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MUSIC 162 CD 5 notes - MUSIC 162 SPRING 2008 American Pop...

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MUSIC 162 - SPRING 2008 American Pop Song Shannon Dudley Listening Examples CD #5 The Early 1960s A. The Twist 1. Chubby Checker [Philadelphia, 1960]: "The Twist" (Hank Ballard) The Twist was the first major dance craze of the rock 'n' roll era. Its success came largely through the influence of Dick Clark, perhaps the most powerful person in the music industry at that time, who had already created several "teen idol" stars (including Frankie Avalon and Fabian) through his television show American Bandstand. "The Twist" was written and first recorded in 1959 by Hank Ballard and the Midnighters, and became a moderate rhythm & blues hit. The following year Dick Clark recruited a Philadelphia singer named Ernest Evans to record the song as Chubby Checker (a name inspired by Fats Domino), and both the song and the hip-gyrating dance of the same name were heavily promoted on Clark's show. The song went to #1 on the pop charts twice, first in 1960 and again in 1961, inspiring other "twist" songs, twist dance clubs, and other dance fads. Dick Clark reaped most of the profits from the success of "The Twist," while Hank Ballard and Chubby Checker got relatively little. B. Surf Music 2. The Surfaris [LA, 1963]: "Wipe Out" This instrumental piece by the Surfaris is a surf-rock classic (#2 pop in 1963), and was also made popular by the Ventures, the most successful of the instrumental rock 'n' roll bands of this era. "Wipe Out" is a term from surfing sub-culture that describes getting knocked off your surfboard by a wave. The form is 12-bar blues. 3. The Beach Boys [LA, 1963]: "Surfin' USA" (Wilson) The Beach Boys were the first group to score a lasting national success with the California surf music style pioneered by groups such as guitarist Dick Dale and the Del-Tones. The group was formed in suburban L.A. by three teen-aged brothers - Carl, Brian, and Dennis Wilson - their cousin Mike Love, and neighbor Al Jardine. Surf music combined 1950s rock 'n' roll electric guitar style with smooth harmonies derived from vocal groups such as the Four Freshmen. Brian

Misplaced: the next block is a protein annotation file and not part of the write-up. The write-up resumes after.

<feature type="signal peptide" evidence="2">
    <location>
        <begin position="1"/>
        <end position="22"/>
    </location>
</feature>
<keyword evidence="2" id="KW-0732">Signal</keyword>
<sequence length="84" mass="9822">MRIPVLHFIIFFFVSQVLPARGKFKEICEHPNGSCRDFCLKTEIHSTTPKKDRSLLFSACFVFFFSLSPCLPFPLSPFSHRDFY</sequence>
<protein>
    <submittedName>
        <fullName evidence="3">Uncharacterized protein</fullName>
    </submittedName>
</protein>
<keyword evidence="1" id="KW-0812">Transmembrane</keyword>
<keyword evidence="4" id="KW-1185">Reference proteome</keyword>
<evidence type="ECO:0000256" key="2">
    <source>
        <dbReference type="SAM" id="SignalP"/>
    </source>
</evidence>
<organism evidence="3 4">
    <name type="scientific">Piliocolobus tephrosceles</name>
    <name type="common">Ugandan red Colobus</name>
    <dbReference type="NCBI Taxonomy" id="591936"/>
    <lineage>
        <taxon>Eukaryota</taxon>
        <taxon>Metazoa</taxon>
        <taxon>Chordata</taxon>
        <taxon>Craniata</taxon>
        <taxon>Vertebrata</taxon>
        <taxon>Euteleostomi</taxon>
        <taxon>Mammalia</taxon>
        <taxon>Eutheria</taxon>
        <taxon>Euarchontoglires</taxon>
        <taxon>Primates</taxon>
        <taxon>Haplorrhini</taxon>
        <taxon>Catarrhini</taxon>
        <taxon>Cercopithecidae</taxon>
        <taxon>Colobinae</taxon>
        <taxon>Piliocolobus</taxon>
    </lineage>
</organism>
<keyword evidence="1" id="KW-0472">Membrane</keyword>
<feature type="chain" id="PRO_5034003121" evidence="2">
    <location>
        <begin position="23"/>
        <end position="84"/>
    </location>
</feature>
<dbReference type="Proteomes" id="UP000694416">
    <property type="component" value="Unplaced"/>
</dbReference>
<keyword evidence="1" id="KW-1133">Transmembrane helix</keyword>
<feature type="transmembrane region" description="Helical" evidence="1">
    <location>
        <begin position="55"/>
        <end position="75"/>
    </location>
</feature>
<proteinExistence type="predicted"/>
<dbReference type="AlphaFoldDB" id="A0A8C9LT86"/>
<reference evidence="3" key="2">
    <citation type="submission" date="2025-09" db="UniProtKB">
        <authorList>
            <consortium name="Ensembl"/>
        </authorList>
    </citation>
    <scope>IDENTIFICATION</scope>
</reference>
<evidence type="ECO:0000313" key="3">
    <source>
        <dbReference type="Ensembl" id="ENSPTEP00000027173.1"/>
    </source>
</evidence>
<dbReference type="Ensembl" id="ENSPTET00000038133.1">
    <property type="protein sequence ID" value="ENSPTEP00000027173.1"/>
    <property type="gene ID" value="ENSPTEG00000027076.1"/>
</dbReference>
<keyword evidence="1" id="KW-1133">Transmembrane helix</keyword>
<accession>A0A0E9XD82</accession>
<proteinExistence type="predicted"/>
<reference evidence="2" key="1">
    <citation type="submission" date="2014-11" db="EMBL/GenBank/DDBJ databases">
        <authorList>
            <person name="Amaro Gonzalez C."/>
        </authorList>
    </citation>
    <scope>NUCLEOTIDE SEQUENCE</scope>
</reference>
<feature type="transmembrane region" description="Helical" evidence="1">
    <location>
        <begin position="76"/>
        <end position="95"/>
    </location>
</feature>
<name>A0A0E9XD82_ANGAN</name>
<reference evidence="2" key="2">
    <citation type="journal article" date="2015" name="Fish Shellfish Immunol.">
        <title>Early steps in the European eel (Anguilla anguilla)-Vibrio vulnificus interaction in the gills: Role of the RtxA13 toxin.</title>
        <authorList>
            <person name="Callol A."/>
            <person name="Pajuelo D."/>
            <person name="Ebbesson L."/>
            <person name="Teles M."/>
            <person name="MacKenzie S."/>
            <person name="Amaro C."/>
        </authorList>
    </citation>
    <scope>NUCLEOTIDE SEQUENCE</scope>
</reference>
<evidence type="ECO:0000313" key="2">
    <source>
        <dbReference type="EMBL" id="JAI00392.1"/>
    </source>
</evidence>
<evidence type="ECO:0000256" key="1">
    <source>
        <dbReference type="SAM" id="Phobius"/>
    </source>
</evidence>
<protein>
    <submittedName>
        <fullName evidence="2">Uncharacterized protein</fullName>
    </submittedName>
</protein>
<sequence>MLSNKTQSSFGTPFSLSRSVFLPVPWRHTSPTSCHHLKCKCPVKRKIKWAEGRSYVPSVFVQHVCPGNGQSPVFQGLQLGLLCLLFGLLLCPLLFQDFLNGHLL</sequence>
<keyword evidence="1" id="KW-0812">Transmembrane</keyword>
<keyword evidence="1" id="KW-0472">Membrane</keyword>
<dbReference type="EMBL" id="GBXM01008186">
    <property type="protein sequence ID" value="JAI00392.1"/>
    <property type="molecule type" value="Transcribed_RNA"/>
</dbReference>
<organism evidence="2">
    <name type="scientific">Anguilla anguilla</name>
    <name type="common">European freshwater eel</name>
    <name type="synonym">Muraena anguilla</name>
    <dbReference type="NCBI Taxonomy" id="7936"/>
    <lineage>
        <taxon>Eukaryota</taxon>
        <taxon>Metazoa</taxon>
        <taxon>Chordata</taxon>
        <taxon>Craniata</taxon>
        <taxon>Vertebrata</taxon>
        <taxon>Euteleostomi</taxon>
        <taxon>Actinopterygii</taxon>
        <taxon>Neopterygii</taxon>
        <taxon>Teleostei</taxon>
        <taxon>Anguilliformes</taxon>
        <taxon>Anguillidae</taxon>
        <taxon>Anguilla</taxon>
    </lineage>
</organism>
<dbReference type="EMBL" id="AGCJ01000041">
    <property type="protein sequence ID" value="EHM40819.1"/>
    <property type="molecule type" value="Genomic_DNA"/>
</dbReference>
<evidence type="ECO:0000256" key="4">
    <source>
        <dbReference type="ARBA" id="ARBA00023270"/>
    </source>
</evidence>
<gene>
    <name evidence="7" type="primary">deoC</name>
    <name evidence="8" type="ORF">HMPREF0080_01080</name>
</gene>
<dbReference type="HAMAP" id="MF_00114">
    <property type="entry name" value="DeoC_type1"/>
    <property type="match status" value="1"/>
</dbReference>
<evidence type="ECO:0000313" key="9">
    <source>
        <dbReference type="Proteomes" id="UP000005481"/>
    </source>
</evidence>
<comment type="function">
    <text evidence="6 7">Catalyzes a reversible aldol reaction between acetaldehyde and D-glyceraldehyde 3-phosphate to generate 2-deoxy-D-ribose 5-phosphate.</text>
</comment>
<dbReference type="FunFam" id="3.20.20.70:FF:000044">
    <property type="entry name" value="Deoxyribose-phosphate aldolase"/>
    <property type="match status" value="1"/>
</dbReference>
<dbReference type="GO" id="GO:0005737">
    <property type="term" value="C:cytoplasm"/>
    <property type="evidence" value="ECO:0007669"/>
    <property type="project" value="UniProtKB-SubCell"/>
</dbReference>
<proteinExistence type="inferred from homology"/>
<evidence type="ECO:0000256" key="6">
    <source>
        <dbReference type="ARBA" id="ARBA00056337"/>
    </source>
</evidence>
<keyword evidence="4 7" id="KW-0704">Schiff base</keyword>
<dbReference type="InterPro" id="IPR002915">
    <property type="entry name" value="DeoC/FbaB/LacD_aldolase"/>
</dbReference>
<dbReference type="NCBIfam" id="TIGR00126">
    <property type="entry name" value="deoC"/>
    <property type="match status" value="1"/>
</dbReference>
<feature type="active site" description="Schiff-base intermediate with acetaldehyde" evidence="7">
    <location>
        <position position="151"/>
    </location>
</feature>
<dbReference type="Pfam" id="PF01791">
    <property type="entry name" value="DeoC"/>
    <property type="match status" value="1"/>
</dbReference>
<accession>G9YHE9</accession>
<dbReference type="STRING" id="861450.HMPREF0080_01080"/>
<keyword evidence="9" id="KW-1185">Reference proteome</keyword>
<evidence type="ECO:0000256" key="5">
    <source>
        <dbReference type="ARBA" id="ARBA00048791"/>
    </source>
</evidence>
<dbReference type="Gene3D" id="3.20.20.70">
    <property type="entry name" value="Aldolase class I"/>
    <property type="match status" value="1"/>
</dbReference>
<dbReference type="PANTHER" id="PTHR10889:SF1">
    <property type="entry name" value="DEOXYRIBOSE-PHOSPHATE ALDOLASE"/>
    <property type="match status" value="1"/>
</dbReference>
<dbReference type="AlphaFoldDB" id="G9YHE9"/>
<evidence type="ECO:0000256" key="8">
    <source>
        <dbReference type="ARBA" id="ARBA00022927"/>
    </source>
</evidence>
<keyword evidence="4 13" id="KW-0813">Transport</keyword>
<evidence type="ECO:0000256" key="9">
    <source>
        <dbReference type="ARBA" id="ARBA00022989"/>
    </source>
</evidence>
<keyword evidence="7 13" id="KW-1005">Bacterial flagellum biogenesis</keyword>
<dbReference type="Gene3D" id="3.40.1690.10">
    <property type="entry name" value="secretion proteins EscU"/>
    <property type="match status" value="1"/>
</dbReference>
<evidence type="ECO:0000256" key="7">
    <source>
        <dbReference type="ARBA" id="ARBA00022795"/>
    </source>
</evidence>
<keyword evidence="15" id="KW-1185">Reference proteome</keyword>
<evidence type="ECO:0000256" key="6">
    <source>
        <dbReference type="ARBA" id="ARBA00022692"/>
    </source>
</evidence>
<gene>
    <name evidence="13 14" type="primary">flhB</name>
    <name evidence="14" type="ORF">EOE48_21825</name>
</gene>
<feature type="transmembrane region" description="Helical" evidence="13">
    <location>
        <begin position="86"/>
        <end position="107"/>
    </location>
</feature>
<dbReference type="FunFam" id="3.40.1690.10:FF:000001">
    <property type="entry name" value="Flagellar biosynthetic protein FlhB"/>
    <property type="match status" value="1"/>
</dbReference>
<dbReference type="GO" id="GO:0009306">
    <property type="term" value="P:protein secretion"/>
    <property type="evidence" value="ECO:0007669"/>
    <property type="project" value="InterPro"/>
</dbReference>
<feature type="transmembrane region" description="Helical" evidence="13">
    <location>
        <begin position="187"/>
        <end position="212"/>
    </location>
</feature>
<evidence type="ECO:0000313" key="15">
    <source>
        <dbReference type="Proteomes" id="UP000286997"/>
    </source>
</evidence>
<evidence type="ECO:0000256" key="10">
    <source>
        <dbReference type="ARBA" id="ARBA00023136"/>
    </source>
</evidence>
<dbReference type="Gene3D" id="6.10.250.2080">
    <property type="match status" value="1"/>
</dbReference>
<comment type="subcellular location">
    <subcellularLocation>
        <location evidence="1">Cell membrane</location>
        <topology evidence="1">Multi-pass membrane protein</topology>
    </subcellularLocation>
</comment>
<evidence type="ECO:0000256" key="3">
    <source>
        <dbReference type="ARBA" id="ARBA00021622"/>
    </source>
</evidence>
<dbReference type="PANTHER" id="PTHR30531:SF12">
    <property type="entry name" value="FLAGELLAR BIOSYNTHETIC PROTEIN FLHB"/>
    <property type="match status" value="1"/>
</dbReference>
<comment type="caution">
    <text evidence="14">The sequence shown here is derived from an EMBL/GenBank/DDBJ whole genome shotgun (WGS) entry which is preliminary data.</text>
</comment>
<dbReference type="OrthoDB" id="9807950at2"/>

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Wilson is the major songwriter, arranger and producer of the group. This song is a note-for-note cover version of Chuck Berry's "Sweet Little Sixteen," with new surf lyrics added. 4. The Beach Boys [LA, 1963]: "Surfer Girl" (Wilson) This song is the title track (inspired by the Disney song "When You Wish Upon A Star") from the album "Surfer Girl". "Surfer Girl" was the groups' first ballad and it became #7 on the Pop charts and #18 on the R&B charts. It was created in the standard ballad form (I VI iv V) with a 6/8 waltz tempo. This surf ballad is a love song, written for Wilson's girlfriend of the time. The words are touching (Little surfer, little one, make my heart come all undone) and this song takes the group in a new direction, building on lush harmonies and difficult vocal melodies. This is the sound of
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